In the meantime, too Nvidia, Unity, Roblox and Snap they went to work to create their virtual worlds. And many companies – from Balenciaga to Nike – come on board, attracted by the tempting prospect of having a new market available in which to sell their products, revised and corrected in a purely digital key. With a big limitation: at the moment, the various platforms they do not communicate with each other.

The comparison with Monopoli would be made, were it not for the fact that you pay with real money. And they are far from small change: a transaction worth 4.3 million dollars has just been closed on The Sandbox. As long as this money circulates within the metaverse, it is the single platform that sets its rules: The Sandbox, for example, has always imposed a tax of 5% on each transaction. Whoever accumulates a treasure and converts it into current currency, however, is required to declare it to the tax authorities.

Speaking of tax havens

Pandora papers

From the 12 million documents of the Pandora Papers the names of politicians, billionaires and businessmen who exploit tax havens and offshore companies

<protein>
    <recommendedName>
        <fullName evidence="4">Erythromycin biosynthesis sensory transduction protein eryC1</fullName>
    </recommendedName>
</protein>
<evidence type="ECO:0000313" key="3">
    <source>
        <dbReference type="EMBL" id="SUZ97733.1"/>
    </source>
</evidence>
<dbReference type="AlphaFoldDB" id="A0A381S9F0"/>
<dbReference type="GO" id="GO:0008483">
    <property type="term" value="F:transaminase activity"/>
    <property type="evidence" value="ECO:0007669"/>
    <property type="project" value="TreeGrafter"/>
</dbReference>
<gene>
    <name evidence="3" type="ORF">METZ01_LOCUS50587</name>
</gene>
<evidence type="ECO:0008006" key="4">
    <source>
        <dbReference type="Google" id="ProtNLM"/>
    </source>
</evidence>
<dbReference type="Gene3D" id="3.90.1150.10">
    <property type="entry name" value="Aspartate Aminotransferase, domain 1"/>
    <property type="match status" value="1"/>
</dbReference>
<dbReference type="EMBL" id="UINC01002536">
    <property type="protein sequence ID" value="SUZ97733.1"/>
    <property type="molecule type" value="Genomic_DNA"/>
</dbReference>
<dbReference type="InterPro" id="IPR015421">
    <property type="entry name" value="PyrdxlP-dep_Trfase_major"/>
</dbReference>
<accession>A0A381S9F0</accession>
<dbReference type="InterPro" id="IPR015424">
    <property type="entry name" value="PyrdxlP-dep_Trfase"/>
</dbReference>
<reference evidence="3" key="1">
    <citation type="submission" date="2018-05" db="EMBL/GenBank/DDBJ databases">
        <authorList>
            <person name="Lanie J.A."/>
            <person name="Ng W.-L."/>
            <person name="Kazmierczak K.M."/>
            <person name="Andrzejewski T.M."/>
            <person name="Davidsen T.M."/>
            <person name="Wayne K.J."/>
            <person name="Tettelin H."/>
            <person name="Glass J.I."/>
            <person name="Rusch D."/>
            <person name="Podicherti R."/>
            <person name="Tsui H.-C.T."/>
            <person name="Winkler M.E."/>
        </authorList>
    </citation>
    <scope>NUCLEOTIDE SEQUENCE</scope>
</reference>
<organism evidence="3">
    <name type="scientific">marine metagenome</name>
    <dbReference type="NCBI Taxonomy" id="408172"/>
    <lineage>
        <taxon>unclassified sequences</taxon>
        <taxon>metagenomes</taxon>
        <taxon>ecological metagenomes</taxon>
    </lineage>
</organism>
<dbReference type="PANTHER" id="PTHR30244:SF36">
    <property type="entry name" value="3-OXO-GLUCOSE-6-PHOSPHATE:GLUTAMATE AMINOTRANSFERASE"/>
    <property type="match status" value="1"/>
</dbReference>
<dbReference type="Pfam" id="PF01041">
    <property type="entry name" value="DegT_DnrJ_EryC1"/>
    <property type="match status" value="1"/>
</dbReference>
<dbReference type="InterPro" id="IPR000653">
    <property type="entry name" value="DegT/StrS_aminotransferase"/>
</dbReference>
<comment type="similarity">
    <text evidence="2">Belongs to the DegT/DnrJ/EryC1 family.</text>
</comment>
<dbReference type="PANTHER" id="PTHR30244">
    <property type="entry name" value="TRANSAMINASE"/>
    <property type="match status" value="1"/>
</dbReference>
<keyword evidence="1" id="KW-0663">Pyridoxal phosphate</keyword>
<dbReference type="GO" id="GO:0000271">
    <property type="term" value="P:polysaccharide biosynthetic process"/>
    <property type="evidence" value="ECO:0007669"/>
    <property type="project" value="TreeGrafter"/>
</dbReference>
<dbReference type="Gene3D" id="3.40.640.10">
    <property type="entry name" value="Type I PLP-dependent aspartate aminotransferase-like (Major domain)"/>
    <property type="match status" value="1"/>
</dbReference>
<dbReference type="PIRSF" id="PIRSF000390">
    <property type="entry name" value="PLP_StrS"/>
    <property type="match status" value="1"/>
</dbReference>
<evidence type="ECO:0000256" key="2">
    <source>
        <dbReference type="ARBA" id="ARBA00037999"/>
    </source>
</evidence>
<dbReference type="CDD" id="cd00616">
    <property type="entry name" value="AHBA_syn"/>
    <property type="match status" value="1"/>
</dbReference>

But what happens when, for example, an artist goes on tour in the metaverse? In autumn 2021 the pop star did it Ariana Grande on Fortnite, grossing around $ 20 million, including merchandising. Who has the right to tax this money? The jurisdiction in which she performed or the state in which each member of the audience resides? This aspect still is smoky, reads an analysis by the consulting firm EY. And it’s not the only one. When you sell land in the metaverse, the proceeds are subject to VAT or should be framed as capital gain (financial return) which raises income?

The Organization for Economic Cooperation and Development (OECD) is trying to develop a shared framework. But the process will still take a long time, not least because it will only make sense if it is supported by a broad consensus at the international level. In the meantime, each state will try to regulate itself in its own way. “This adds a level of complexity and risk for international companies that need to navigate carefully in this rapidly changing tax landscape, ”emphasizes EY.